Russia said it was evacuating hundreds of children from villages because of intensifying shelling in the border region of Belgorod, where the situation was deemed alarming by the Kremlin.
More than a year into its invasion of Ukraine, Russia is now seeing stepped-up attacks on its soil, including an unprecedented incursion last week in the southern region of Belgorod and a drone attack on Moscow on Tuesday.
Authorities began evacuating children from the border districts of Shebekino and Graivoron, regional Governor Vyacheslav Gladkov said on Telegram.
Gladkov said the first 300 evacuated children will be taken to Voronezh, a city about 250 kilometers further into Russia. And more than 1,000 more children will be moved to other provinces over the coming days, he added.
A correspondent for state-run agency RIA Novosti near Voronezh said buses had arrived with around 150 people on board.
Gladkov said the situation was growing worse in the village of Shebekino, where he reported more shelling during the day that injured four people but didn't cause any deaths.
On Tuesday, one person was killed and two others were wounded in a strike on a center for displaced people in the region. Several oil depots have also been hit in recent weeks.
The attacks have come as Kyiv says it is preparing for a major offensive against Moscow's forces.
"The situation is quite alarming," Kremlin spokesman Dmitry Peskov said about shelling in the region.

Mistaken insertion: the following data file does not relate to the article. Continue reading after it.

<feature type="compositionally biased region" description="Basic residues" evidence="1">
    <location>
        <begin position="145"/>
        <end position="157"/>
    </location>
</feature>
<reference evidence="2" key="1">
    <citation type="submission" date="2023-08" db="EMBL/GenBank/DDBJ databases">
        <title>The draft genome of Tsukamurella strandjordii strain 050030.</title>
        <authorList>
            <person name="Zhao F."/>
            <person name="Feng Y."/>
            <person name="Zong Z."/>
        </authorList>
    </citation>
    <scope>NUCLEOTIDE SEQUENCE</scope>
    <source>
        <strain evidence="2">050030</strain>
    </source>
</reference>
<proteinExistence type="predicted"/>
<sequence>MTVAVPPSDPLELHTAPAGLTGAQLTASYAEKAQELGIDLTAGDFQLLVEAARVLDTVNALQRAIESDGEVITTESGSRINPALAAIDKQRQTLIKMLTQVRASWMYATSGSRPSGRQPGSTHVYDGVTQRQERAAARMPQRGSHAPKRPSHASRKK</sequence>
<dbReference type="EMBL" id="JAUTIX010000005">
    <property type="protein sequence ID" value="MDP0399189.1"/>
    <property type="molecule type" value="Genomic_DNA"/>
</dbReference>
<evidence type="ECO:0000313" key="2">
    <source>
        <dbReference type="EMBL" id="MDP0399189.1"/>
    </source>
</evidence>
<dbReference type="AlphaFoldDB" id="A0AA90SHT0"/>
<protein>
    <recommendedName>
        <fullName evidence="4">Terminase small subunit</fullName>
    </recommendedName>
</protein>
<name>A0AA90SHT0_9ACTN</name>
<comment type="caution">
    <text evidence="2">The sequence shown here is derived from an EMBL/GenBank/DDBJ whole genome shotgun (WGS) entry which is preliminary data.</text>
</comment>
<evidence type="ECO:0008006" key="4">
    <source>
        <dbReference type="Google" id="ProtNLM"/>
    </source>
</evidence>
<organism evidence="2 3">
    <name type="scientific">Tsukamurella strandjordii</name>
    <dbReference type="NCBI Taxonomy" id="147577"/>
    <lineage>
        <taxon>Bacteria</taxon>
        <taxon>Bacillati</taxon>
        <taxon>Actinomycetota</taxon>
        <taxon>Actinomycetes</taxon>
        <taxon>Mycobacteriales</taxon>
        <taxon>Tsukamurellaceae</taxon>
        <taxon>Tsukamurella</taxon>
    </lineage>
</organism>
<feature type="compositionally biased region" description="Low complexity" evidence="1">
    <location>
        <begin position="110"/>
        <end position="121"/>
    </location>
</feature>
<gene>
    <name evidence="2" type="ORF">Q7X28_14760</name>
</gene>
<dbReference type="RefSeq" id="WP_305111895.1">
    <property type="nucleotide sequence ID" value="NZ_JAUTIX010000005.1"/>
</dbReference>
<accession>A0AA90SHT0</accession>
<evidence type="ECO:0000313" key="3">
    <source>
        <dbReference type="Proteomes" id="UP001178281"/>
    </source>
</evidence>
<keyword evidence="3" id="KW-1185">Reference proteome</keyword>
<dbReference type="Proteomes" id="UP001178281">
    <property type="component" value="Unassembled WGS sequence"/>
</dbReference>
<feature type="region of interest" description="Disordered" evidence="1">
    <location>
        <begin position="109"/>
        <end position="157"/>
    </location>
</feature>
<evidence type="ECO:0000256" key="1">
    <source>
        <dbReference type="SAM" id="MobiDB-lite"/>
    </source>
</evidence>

"We have not heard a single word of condemnation from the West so far," Peskov said.
The Kremlin has accused Ukraine — and its Western backers — of being behind the increasing number of reported attacks.
On Tuesday, the foreign ministry said the West was "pushing the Ukrainian leadership towards increasingly reckless acts" after a drone attack on residential areas in Moscow.
The Russian defense ministry said that eight drones were used in the attack, adding that five of them were downed and three disabled.
At least three buildings were lightly damaged, including two high-rise residential buildings in Moscow's affluent southwest.
Ukraine, which has seen almost nightly attacks on its capital, denied any "direct involvement."
The United States said it did not support any attack inside Russia, instead providing Kyiv with equipment and training to reclaim its territory.
AFP journalists went to the regional capital city, which is also called Belgorod, over the weekend.
Residents confessed to a certain amount of worry, but a sense of fatalism prevailed.
"What can we do? We just shout 'Oh! and 'Ah!' What will that change?" said retired teacher, 84-year-old Rimma Malieva.
Most people AFP spoke to said they trusted the authorities to fix the weaknesses laid bare by the latest raid.
Evgeny Sheikin, a 41-year-old builder, still said "it should not have happened."